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The pituitary gland is comprised of two parts with distinct origins. The anterior pituitary is derived embryonically from Rathke’s pouch of oral ectoderm, while the posterior pituitary is of neuroectoderm origin. The pituitary gland regulates endocrine target organs, such as the adrenal gland, ovary, testis, and thyroid gland. Disorders of the pituitary and hypothalamus may therefore result in disruption of any of these hypothalamic-pituitary–target organ axes. Abnormalities in end-organ hormone release caused by pituitary dysfunction are considered “secondary,” and those caused by a hypothalamic abnormality are considered “tertiary.” For example, abnormal thyroid function caused by a decrease in pituitary thyroid stimulated hormone is considered “secondary hypothyroidism” while hypothyroidism due to deficient thyrotropin-releasing factor from the hypothalamus is “tertiary hypothyroidism.” Failure of growth and failure of sexual maturation are two common presentations of hypothalamic-pituitary disease in the pediatric population. Pituitary disorders may be genetic or acquired.

The hypothalamus secretes releasing factors that travel via the portal circulation to the anterior pituitary gland and include growth-hormone releasing hormone (GHRH), thyrotropin-releasing hormone (TRH), corticotropin-releasing hormone (CRH), and gonadotropin releasing hormone (GnRH). These factors stimulate or inhibit release of the six peptide hormones produced by the five distinct cell types of the anterior pituitary gland: growth hormone (GH) from somatotropes, prolactin by lactotropes, thyroid-stimulating hormone (TSH) from the thyrotropes, adrenocorticotropic hormone (ACTH) via corticotropes, and follicle-stimulating hormone (FSH) and luteinizing hormone (LH), secreted by gonadotropes.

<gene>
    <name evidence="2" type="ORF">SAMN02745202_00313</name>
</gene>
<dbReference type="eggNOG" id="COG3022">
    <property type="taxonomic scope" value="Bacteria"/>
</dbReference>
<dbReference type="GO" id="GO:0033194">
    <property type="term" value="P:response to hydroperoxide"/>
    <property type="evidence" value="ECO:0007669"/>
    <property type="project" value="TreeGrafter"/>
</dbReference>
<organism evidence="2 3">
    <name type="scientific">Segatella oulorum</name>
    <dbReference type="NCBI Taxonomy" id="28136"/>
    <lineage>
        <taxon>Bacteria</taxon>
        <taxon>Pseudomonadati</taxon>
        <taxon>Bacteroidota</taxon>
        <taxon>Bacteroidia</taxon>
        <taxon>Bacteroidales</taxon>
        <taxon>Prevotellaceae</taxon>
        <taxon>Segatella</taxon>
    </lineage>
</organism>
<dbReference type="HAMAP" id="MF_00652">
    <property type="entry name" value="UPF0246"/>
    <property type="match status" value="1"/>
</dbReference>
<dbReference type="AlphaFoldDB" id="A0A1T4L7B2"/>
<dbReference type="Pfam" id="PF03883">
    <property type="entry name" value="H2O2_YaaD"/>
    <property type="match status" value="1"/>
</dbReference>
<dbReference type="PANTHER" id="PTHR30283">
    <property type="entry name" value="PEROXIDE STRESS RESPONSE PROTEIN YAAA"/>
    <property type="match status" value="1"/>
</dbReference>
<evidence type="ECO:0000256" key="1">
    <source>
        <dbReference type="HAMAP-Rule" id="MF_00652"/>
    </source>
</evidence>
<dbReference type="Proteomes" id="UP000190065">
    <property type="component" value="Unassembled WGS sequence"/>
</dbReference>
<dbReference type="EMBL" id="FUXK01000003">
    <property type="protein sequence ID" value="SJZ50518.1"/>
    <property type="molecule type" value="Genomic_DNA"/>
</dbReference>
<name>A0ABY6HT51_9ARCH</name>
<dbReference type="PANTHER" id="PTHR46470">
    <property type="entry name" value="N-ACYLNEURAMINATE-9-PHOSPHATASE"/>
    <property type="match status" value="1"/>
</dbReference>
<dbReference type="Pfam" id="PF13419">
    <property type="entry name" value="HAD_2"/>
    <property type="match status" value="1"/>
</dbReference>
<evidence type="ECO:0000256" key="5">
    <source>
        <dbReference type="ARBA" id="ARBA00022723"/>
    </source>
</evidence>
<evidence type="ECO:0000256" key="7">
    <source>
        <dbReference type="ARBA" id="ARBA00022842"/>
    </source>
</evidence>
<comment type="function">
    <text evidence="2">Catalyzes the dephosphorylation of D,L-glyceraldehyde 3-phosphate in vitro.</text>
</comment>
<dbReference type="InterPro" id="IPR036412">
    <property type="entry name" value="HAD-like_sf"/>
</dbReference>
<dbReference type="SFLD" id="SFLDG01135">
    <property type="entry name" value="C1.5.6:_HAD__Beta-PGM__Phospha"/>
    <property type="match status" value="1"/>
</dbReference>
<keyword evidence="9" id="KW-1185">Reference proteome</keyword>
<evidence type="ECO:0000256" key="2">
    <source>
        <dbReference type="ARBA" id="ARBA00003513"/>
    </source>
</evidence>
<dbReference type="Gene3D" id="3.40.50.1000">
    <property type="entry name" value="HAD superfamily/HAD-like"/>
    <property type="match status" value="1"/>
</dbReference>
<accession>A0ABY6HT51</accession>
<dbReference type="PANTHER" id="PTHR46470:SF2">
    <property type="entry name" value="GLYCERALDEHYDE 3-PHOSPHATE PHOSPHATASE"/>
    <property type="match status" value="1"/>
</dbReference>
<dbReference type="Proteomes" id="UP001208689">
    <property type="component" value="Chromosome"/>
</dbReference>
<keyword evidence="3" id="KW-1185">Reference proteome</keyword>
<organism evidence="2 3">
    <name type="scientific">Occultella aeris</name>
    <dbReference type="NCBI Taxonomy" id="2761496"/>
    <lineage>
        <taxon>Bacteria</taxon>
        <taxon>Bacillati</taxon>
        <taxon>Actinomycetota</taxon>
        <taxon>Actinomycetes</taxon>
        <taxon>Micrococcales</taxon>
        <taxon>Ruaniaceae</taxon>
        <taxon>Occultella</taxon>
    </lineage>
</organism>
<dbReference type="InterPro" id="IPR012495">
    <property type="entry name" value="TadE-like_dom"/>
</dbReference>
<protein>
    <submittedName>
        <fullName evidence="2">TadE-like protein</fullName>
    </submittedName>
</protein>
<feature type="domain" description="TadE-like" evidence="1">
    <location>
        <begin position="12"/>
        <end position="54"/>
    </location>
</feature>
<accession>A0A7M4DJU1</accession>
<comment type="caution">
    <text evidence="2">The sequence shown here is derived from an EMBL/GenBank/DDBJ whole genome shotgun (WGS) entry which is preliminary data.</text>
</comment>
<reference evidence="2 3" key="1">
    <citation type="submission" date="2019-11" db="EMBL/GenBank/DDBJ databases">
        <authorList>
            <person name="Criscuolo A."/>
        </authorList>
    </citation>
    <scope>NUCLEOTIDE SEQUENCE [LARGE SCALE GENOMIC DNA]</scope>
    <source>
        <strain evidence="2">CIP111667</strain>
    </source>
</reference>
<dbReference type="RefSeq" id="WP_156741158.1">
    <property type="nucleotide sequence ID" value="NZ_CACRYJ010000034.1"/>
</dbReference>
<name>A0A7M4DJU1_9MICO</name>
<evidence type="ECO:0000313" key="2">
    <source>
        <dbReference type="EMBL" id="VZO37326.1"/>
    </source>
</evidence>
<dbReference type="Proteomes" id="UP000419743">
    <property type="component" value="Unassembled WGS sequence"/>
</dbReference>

The posterior pituitary gland releases arginine vasopressin, also known as antidiuretic hormone (ADH), and oxytocin. The neurons that produce vasopressin originate in the paraventricular and supraoptic nuclei of the hypothalamus. For this reason, diabetes insipidus (DI) can occur with hypothalamic disease, but may not always occur with pituitary disease, even if the stalk has been transected (depending on the level of transection).



Several genetic causes of multiple pituitary hormone deficiency have been described (see online eTable 70-1), including mutations in transcription factors integral to the embryonic development of the pituitary. However, known genetic defects still explain less than 20% of hypopituitarism in humans. Congenital malformations involving the midline of the central nervous system (CNS) are associated with pituitary deficiencies. Midline defects elsewhere may alert clinicians to screen for pituitary deficiency (i.e. single central incisor, cleft lip and palate, tracheo-esophageal fistula, omphalocele and gastroschisis, and extrophy of the bladder). In the newborn, pituitary deficiency may present as hypoglycemia (due to GH and/or ACTH deficiency), micropenis (combination of GH and gonadotropin deficiency), or hyperbilirubinemia. Septo-optic-dysplasia, with optic nerve hypoplasia, is often associated with pituitary deficiencies as is holoprosencephaly and absence of the septum pellucidum. Findings on magnetic resonance imaging may include a small or absent anterior pituitary gland, an absent or ectopic posterior pituitary “bright spot,” or a transected pituitary stalk.1

eTABLE 70-1Genetic Causes of Multiple ...

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